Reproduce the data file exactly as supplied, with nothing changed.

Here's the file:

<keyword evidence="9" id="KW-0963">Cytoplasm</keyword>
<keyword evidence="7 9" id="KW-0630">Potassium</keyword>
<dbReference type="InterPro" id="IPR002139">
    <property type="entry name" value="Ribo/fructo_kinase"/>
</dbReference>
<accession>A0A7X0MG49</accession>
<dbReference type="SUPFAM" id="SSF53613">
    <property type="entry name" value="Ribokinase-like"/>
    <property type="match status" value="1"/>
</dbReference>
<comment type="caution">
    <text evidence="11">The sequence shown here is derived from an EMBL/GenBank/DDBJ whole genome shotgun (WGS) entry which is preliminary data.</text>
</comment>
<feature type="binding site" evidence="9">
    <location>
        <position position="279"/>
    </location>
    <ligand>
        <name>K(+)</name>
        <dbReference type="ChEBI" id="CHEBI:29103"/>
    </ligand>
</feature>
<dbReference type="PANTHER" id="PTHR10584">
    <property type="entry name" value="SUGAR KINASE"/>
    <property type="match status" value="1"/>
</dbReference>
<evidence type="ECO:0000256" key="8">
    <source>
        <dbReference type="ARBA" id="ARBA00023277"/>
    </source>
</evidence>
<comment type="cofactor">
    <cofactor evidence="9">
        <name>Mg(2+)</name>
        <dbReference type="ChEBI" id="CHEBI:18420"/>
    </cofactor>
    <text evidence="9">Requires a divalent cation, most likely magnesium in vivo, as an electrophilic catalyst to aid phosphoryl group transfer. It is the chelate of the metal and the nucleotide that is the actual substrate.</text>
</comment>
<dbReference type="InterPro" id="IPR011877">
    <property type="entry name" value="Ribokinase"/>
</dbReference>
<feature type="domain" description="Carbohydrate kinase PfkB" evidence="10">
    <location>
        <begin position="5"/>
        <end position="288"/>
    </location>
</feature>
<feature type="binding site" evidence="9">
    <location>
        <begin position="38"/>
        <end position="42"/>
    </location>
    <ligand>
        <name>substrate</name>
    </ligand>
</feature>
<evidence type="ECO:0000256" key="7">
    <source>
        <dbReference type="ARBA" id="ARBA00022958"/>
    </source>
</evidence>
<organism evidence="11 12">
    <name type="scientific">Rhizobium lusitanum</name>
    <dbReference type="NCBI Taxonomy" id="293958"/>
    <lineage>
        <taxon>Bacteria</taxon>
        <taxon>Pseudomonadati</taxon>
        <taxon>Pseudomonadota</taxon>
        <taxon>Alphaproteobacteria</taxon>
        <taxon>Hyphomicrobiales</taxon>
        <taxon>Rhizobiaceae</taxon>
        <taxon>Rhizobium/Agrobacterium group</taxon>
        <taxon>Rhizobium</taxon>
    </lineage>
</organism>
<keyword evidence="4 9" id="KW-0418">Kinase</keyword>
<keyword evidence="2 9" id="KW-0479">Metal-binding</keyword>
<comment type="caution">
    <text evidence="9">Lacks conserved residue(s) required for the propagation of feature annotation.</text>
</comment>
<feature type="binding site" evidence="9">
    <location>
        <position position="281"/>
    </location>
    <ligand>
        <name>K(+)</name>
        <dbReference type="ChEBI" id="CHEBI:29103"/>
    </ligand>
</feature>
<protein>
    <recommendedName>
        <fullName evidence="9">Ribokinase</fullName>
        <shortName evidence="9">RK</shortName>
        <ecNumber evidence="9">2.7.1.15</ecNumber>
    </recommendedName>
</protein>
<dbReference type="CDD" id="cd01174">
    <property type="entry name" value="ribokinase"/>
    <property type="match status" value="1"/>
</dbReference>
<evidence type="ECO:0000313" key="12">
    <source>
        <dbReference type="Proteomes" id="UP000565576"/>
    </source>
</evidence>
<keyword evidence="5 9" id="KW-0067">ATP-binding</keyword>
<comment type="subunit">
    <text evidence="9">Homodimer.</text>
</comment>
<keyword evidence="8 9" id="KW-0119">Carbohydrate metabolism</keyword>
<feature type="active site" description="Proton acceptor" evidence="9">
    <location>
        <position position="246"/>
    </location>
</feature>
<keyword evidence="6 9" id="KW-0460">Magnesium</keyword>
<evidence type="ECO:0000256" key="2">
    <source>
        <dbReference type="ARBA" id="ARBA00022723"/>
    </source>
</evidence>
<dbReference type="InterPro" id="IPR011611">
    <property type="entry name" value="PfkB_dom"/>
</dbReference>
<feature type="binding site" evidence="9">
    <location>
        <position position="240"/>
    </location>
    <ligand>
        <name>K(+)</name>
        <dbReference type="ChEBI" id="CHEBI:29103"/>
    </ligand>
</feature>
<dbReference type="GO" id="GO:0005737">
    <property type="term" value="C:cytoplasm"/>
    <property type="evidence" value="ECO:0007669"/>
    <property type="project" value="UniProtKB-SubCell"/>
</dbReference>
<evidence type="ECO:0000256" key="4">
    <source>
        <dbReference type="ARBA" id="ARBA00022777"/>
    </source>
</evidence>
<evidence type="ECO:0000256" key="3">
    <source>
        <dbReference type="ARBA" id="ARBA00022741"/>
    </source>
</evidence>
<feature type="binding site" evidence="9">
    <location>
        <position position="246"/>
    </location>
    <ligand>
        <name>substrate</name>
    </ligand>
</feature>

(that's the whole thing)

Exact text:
<keyword evidence="9" id="KW-0963">Cytoplasm</keyword>
<keyword evidence="7 9" id="KW-0630">Potassium</keyword>
<dbReference type="InterPro" id="IPR002139">
    <property type="entry name" value="Ribo/fructo_kinase"/>
</dbReference>
<accession>A0A7X0MG49</accession>
<dbReference type="SUPFAM" id="SSF53613">
    <property type="entry name" value="Ribokinase-like"/>
    <property type="match status" value="1"/>
</dbReference>
<comment type="caution">
    <text evidence="11">The sequence shown here is derived from an EMBL/GenBank/DDBJ whole genome shotgun (WGS) entry which is preliminary data.</text>
</comment>
<feature type="binding site" evidence="9">
    <location>
        <position position="279"/>
    </location>
    <ligand>
        <name>K(+)</name>
        <dbReference type="ChEBI" id="CHEBI:29103"/>
    </ligand>
</feature>
<dbReference type="PANTHER" id="PTHR10584">
    <property type="entry name" value="SUGAR KINASE"/>
    <property type="match status" value="1"/>
</dbReference>
<evidence type="ECO:0000256" key="8">
    <source>
        <dbReference type="ARBA" id="ARBA00023277"/>
    </source>
</evidence>
<comment type="cofactor">
    <cofactor evidence="9">
        <name>Mg(2+)</name>
        <dbReference type="ChEBI" id="CHEBI:18420"/>
    </cofactor>
    <text evidence="9">Requires a divalent cation, most likely magnesium in vivo, as an electrophilic catalyst to aid phosphoryl group transfer. It is the chelate of the metal and the nucleotide that is the actual substrate.</text>
</comment>
<dbReference type="InterPro" id="IPR011877">
    <property type="entry name" value="Ribokinase"/>
</dbReference>
<feature type="domain" description="Carbohydrate kinase PfkB" evidence="10">
    <location>
        <begin position="5"/>
        <end position="288"/>
    </location>
</feature>
<feature type="binding site" evidence="9">
    <location>
        <begin position="38"/>
        <end position="42"/>
    </location>
    <ligand>
        <name>substrate</name>
    </ligand>
</feature>
<evidence type="ECO:0000256" key="7">
    <source>
        <dbReference type="ARBA" id="ARBA00022958"/>
    </source>
</evidence>
<organism evidence="11 12">
    <name type="scientific">Rhizobium lusitanum</name>
    <dbReference type="NCBI Taxonomy" id="293958"/>
    <lineage>
        <taxon>Bacteria</taxon>
        <taxon>Pseudomonadati</taxon>
        <taxon>Pseudomonadota</taxon>
        <taxon>Alphaproteobacteria</taxon>
        <taxon>Hyphomicrobiales</taxon>
        <taxon>Rhizobiaceae</taxon>
        <taxon>Rhizobium/Agrobacterium group</taxon>
        <taxon>Rhizobium</taxon>
    </lineage>
</organism>
<keyword evidence="4 9" id="KW-0418">Kinase</keyword>
<keyword evidence="2 9" id="KW-0479">Metal-binding</keyword>
<comment type="caution">
    <text evidence="9">Lacks conserved residue(s) required for the propagation of feature annotation.</text>
</comment>
<feature type="binding site" evidence="9">
    <location>
        <position position="281"/>
    </location>
    <ligand>
        <name>K(+)</name>
        <dbReference type="ChEBI" id="CHEBI:29103"/>
    </ligand>
</feature>
<protein>
    <recommendedName>
        <fullName evidence="9">Ribokinase</fullName>
        <shortName evidence="9">RK</shortName>
        <ecNumber evidence="9">2.7.1.15</ecNumber>
    </recommendedName>
</protein>
<dbReference type="CDD" id="cd01174">
    <property type="entry name" value="ribokinase"/>
    <property type="match status" value="1"/>
</dbReference>
<evidence type="ECO:0000313" key="12">
    <source>
        <dbReference type="Proteomes" id="UP000565576"/>
    </source>
</evidence>
<keyword evidence="5 9" id="KW-0067">ATP-binding</keyword>
<comment type="subunit">
    <text evidence="9">Homodimer.</text>
</comment>
<keyword evidence="8 9" id="KW-0119">Carbohydrate metabolism</keyword>
<feature type="active site" description="Proton acceptor" evidence="9">
    <location>
        <position position="246"/>
    </location>
</feature>
<keyword evidence="6 9" id="KW-0460">Magnesium</keyword>
<evidence type="ECO:0000256" key="2">
    <source>
        <dbReference type="ARBA" id="ARBA00022723"/>
    </source>
</evidence>
<dbReference type="InterPro" id="IPR011611">
    <property type="entry name" value="PfkB_dom"/>
</dbReference>
<feature type="binding site" evidence="9">
    <location>
        <position position="240"/>
    </location>
    <ligand>
        <name>K(+)</name>
        <dbReference type="ChEBI" id="CHEBI:29103"/>
    </ligand>
</feature>
<dbReference type="GO" id="GO:0005737">
    <property type="term" value="C:cytoplasm"/>
    <property type="evidence" value="ECO:0007669"/>
    <property type="project" value="UniProtKB-SubCell"/>
</dbReference>
<evidence type="ECO:0000256" key="4">
    <source>
        <dbReference type="ARBA" id="ARBA00022777"/>
    </source>
</evidence>
<evidence type="ECO:0000256" key="3">
    <source>
        <dbReference type="ARBA" id="ARBA00022741"/>
    </source>
</evidence>
<feature type="binding site" evidence="9">
    <location>
        <position position="246"/>
    </location>
    <ligand>
        <name>substrate</name>
    </ligand>
</feature>